1. When is the tech run-through? I’m not talking about band practice. I’m talking when your whole team gets together to run through the service, practicing lighting cues, testing out any new media to verify if it looks good on the screen/sounds good in the house mix, etc. Too many churches fail to do this on a regular basis, which is risky. On Easter, not doing a run through is insane.
2. Have you established an arrival time? Church techs are some of the most ubiquitous volunteers. They’re performance has a crucial impact on so many other teams. For example, the band can’t do a sound check until the tech team is in place. In our church, our foyer is empty and lifeless until the tech team gets our TVs running and the music playing. That’s why it’s so important to make sure that your tech team has a clearly announced start time.
Worship & Prayer Teams
1. When is practice? I’m hoping that your worship team is already practicing, especially if they’re going to be doing any specials or new songs. If your list is filled with some old favorites, then you could probably wait a week or two longer, but I still wouldn’t wait till Good Friday.
2. Who’s bringing breakfast? Because we have two services and our worship team plays both, they have to be at the church by 7AM, and they don’t leave until 11:45AM. That’s why, ever since we started doing two services, breakfast has been provided. In the past, it’s been provided by our worship leader, but it’s such a vital part of the day that we need to be careful not to depend too heavily on his generosity. Of course, it’s just a good rule in general that if your volunteers will be at your building for the long of time and you need them there that early, providing breakfast can only help to entice them to be on time.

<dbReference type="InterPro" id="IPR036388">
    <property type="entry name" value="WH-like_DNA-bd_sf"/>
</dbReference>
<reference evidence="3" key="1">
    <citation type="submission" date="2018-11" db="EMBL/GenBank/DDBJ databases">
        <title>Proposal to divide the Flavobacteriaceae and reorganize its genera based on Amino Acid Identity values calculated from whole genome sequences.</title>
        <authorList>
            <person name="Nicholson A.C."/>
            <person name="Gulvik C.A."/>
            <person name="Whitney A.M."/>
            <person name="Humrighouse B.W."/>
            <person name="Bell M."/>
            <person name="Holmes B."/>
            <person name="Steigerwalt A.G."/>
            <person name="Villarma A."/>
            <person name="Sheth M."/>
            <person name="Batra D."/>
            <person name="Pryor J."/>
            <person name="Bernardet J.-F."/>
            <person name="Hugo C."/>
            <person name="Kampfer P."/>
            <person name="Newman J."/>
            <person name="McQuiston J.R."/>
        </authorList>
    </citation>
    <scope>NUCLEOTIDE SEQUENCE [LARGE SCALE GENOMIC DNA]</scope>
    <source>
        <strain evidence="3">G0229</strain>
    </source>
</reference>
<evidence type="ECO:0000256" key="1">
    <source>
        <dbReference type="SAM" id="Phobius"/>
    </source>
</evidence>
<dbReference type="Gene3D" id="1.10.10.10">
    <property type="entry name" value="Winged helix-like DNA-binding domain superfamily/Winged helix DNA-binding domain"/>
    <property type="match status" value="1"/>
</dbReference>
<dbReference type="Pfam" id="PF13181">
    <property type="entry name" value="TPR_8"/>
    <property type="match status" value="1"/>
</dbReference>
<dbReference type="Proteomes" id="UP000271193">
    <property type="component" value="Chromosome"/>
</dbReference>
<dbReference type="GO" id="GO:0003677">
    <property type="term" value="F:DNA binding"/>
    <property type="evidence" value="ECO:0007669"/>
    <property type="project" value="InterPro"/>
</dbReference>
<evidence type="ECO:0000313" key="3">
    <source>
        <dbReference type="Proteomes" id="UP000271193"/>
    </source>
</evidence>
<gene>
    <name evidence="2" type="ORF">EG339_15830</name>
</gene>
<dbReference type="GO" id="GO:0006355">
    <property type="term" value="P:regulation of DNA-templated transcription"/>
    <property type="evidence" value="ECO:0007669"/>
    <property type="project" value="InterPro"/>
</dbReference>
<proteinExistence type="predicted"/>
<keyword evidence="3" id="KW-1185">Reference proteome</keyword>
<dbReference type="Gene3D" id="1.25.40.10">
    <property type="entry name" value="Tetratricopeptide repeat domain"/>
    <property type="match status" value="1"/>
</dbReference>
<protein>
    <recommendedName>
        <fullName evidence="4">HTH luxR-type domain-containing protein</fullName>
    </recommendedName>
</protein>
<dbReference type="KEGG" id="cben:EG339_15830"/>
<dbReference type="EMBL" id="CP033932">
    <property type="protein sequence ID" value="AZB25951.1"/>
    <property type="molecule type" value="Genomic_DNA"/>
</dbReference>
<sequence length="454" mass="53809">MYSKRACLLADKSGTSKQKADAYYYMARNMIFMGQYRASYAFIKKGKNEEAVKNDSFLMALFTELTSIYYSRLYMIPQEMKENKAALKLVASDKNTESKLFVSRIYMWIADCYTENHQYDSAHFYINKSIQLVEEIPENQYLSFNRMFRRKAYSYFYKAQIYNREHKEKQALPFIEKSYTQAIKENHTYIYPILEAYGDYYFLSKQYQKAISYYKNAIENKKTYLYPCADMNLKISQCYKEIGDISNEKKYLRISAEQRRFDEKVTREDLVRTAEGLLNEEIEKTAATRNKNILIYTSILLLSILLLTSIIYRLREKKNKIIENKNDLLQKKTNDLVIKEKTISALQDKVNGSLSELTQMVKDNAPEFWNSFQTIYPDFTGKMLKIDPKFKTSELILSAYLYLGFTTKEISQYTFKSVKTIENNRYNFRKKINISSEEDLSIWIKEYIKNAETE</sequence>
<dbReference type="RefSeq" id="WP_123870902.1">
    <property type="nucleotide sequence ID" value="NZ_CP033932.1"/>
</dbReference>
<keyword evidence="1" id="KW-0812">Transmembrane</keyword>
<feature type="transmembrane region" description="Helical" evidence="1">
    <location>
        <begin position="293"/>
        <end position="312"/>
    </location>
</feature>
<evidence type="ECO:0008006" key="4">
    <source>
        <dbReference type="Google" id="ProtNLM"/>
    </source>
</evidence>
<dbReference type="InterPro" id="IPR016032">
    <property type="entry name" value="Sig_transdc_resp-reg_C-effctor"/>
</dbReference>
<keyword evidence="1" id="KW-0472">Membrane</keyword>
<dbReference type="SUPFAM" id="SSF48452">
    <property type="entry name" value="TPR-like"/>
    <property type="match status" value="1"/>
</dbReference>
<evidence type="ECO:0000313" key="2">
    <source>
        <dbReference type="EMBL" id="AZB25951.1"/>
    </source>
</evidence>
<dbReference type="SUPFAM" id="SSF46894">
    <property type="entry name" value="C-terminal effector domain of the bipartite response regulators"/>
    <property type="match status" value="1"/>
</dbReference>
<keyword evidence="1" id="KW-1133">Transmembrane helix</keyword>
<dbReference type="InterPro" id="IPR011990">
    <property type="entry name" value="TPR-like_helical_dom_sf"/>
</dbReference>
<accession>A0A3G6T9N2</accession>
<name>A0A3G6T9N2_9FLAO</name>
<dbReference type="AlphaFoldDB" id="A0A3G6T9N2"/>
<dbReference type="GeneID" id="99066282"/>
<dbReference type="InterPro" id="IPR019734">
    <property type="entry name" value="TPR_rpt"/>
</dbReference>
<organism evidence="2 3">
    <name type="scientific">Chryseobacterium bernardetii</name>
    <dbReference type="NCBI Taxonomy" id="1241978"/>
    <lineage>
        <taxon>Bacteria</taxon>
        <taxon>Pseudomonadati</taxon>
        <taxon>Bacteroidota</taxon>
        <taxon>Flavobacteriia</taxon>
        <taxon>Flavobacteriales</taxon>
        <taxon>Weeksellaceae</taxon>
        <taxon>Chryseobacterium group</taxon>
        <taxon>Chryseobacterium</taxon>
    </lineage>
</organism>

3. How are you going to conduct your altar response? Lead pastors, please decide ahead of time if and how you’re going to do your altar time. If you don’t have the time for a traditional altar call, then let your prayer team know. If you’re going to modify it for time, so that those who want prayer head off to a side room where the prayer team is waiting, make sure you prep that ahead of time. If you want to do a regular altar call but are aware of some “prayer warriors” who can’t seem to let Jesus get off the line in less than ten minutes, you might want to address that.
1. Have you reassessed your schedules? If you’re doing two services, you’ll certainly want two full teams for most of these areas, and even if you’re only having one service, you’ll surely need extra help on every team to deal with extra people.
2. When did you last go over your crisis/safety plan with your volunteers? This isn’t the time to update these plans, but it certainly is a good moment to go over them. Remember: if something’s going to come up one Sunday a year, you can be it will happen on an already stressful day. Save yourself the trouble–and when it comes to crisis planning, it could be a lot of trouble!–and make sure that everyone’s had the chance to go back over these important documents.
3. Are you prepared to express your appreciation to your volunteers for all their hard work? This may be something that each team leader determines for themselves, as they know their volunteers best. However, the subject needs to be brought up so that it doesn’t get neglected entirely.
Ok, friends, let’s call it there. I’ve got one more bit of preparatory advice for you, so stay tuned!